Editorial: Botching school funding

Kansas lawmakers are stumbling badly toward a critical court date on the state’s public school funding.

This week, officials discovered that the school funding bill lawmakers approved over the weekend will provide $80 million per year less than they thought. The bill was supposed to, over the course of five years, gradually increase school funding by $534 million per year. Lawmakers voted to approve the bill early Sunday morning.

Except there is a problem. Turns out the bill actually phases in an increase of approximately $454 million in funding, about $80 million less than lawmakers were told.

Kansas school districts impose local property taxes to supplement state dollars. Legislators included a provision in the funding bill setting a minimum for local tax revenues to be raised and counted those dollars toward the state’s aid. But the technical language inadvertently created a calculation that replaced state dollars with local dollars.

Unfortunately, no one caught the error until after the bill was passed. That fact underscores how sloppy the lawmaking process can be.

The state Supreme Court ruled last fall that the state’s funding of public schools was inadequate. Legislators knew entering the session that rewriting the school funding formula was priority one. They knew that the court set an April 30 court date to review the plan. They knew that the court plans to close the state’s public schools June 30 if it doesn’t agree with the state’s funding plan.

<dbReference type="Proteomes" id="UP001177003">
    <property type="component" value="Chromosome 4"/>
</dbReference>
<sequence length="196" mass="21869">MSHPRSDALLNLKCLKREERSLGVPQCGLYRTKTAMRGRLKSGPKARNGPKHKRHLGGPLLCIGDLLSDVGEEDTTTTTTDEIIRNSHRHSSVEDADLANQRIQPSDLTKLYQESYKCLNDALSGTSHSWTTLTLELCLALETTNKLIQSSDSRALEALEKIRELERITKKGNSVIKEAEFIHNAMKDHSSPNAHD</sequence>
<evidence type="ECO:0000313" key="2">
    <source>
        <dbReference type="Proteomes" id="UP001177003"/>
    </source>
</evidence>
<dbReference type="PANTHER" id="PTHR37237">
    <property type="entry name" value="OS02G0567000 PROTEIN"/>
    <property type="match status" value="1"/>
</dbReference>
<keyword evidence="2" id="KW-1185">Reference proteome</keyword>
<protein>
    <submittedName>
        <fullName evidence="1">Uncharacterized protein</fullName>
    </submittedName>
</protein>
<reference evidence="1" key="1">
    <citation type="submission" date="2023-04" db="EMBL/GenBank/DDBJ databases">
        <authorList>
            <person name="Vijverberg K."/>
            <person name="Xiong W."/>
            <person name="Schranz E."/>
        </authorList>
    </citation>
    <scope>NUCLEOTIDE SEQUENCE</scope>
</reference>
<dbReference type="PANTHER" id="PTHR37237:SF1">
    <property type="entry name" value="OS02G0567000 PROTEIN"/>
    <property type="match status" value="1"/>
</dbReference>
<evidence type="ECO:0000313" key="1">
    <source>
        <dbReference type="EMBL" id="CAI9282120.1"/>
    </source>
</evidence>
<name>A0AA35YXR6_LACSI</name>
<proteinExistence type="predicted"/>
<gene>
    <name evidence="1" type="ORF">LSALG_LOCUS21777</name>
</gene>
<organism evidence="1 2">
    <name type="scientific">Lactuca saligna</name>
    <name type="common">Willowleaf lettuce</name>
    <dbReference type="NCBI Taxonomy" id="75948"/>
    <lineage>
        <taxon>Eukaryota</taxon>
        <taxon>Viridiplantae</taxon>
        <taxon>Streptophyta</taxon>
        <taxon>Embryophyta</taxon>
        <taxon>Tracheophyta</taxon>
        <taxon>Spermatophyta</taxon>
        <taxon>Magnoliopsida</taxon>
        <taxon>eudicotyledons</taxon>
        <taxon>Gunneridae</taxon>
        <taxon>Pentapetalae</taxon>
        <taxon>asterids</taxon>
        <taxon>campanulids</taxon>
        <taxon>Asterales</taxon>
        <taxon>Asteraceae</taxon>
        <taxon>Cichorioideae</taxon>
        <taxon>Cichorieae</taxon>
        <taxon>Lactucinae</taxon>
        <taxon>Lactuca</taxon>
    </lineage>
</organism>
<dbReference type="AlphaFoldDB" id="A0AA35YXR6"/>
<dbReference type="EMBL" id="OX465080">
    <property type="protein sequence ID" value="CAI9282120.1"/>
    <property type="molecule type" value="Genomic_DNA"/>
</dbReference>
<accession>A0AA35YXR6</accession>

Yet lawmakers still didn’t make progress on a plan until the final week of the regular legislative session, and then held pitched political battles up until the final minutes of the session. The chaotic process ensured that most lawmakers didn’t have the opportunity to study the bill before voting on it. If they had, surely someone would have noted the error.

Rep. Melissa Rooker, a moderate Kansas City-area Republican said there wasn’t time to study the details. “It’s disappointing. It’s frustrating. It’s maddening,” she said. “It’s a giant mess.”

“If you wait to the last minute, you don’t have time to correct your errors,” added Rep. Brett Parker, a Kansas City-area Democrat and English teacher who voted against the bill.

Republican Gov. Jeff Colyer indicated he still plans to sign the bill and work with legislative leaders to fix the mistake. But lawmakers aren’t going to give Attorney General Derek Schmidt much time to prepare for the April 30 hearing.

Last month, legislators hired a consultant to advise them on school funding. The consultant’s report suggested the state needs to spend $2 billion more per year on school funding. A second consultant hired by the Legislature reviewed the first consultant’s work and supported the conclusions.

Still, the best lawmakers could come up with was a fourth of what consultants suggested. And as it turns out, a fourth is really just a fifth of what was recommended.

It’s hard not to be disappointed with how lawmakers have handled the school funding plan, and it’s hard not to be worried that the state Supreme Court isn’t going to be impressed.